[Washington, D.C. and Geneva, Switzerland – 15 January 2014] – U.S. President Obama is expected to make a speech on 17 January 2014 regarding the recommendations in the report from the President’s Review Group on Intelligence and Communications Technologies: Liberty and Security in a Changing World. The world will be watching for substantive action from the President to effect immediate and meaningful changes to U.S. government surveillance practices that have shaken the confidence and trust of Internet users worldwide. The President has a unique opportunity to open a global dialogue to find ways to protect, as the Advisory Board’s report puts it, two different forms of security: national security and personal privacy.
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Internet Society Statement on Network Neutrality Ruling in the United States

Internet_Society The Internet Society released the following statement from Bob Hinden, Chair of the Internet Society Board of Trustees:
“Today, the Washington, D.C. Court of Appeals in the United States issued a major decision with regards to the Federal Communication Commission’s Open Internet rules.

The Internet Society has consistently argued that the core principles of transparency, freedom of choice, and unimpeded access to content and applications should be at the heart of any policy action with respect to network neutrality.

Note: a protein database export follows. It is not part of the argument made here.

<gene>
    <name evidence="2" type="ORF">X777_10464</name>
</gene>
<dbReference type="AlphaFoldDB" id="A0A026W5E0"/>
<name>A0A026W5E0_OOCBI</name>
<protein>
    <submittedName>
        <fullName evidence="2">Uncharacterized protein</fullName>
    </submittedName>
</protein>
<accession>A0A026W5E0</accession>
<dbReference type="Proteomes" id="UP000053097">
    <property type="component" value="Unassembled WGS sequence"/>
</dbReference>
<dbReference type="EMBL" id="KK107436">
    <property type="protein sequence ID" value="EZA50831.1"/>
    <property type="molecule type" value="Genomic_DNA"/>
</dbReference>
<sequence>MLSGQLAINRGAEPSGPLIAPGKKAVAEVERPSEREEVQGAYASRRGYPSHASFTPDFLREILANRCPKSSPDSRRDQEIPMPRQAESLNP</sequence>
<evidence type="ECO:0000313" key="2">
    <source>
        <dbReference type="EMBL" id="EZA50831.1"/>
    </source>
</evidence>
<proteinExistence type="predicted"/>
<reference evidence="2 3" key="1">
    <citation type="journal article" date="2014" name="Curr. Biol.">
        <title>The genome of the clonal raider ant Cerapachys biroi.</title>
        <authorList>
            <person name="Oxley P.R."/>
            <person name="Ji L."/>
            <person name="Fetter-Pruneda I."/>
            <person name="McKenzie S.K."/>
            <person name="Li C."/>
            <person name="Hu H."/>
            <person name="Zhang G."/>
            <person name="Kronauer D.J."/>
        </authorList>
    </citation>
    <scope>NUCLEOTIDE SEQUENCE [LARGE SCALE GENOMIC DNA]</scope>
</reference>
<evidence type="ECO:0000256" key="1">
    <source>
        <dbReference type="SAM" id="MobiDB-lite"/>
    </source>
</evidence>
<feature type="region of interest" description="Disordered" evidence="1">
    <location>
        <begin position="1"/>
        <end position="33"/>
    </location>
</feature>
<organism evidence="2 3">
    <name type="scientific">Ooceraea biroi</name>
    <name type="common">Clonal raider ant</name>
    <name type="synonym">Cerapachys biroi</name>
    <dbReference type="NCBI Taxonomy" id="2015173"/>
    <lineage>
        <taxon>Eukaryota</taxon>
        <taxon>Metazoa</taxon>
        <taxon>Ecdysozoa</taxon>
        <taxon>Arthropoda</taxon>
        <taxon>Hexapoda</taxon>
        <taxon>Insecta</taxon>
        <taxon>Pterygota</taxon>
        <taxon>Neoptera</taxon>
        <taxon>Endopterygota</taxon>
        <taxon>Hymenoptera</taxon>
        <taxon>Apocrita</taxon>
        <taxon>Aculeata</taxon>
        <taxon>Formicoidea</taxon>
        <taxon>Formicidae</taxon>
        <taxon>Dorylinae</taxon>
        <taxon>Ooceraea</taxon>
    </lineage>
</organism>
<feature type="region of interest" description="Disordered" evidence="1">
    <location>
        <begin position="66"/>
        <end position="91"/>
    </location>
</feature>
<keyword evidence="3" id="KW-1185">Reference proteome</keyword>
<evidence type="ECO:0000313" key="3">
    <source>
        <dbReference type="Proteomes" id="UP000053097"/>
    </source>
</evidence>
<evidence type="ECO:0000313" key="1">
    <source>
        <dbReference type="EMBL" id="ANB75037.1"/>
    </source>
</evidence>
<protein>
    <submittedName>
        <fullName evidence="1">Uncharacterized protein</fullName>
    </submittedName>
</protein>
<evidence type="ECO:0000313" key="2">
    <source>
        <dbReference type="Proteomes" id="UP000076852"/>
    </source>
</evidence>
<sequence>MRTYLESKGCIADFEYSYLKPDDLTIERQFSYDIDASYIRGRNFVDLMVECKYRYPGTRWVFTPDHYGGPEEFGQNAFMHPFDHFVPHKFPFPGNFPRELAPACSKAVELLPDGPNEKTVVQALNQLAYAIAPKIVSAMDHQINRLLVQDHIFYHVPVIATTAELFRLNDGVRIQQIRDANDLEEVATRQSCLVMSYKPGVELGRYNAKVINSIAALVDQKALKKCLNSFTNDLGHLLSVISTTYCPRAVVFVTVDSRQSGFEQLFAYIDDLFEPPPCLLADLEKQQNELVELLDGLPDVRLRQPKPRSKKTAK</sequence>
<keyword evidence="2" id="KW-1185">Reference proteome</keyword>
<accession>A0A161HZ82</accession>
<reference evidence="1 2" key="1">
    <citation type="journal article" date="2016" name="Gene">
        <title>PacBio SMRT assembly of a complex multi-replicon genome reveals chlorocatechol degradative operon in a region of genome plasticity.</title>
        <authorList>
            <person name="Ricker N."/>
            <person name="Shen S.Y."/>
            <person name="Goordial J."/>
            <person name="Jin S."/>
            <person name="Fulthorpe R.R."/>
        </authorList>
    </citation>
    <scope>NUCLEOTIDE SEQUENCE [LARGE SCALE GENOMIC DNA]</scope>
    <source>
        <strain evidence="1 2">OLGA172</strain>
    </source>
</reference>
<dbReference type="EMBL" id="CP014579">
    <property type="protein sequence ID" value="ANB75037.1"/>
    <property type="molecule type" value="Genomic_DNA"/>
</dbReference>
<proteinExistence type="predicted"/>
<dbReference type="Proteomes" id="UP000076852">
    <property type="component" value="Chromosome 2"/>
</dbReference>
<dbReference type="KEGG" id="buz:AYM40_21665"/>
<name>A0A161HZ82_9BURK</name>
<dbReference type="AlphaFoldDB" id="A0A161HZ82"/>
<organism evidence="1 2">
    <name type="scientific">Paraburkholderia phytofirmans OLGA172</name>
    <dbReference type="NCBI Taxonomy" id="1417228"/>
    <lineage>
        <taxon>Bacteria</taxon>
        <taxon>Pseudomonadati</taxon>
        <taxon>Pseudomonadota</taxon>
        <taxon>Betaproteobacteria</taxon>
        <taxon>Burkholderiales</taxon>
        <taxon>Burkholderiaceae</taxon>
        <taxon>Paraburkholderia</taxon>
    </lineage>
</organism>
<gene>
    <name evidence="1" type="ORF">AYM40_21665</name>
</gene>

Notwithstanding the Court’s ruling today, these principles that have allowed the Internet to grow, scale, and connect people and ideas around the world remain valid. Anything less would jeopardize the continued success and availability of the Internet as a tool for open communication and economic growth.

The Internet Society urges parties in the United States to keep a sharp focus on the need to create an environment that allows users to remain in control of their Internet experience, thus empowering them to participate in the open Internet.”
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Internet Society Board of Trustees Calls on the Global Internet Community to Stand Together to Support Open Internet Access, Freedom, and Privacy

isocInternet Society Press Release

Internet Society Board of Trustees Calls on the Global Internet Community to Stand Together to Support Open Internet Access, Freedom, and Privacy

Fundamental ideals of the Internet are under threat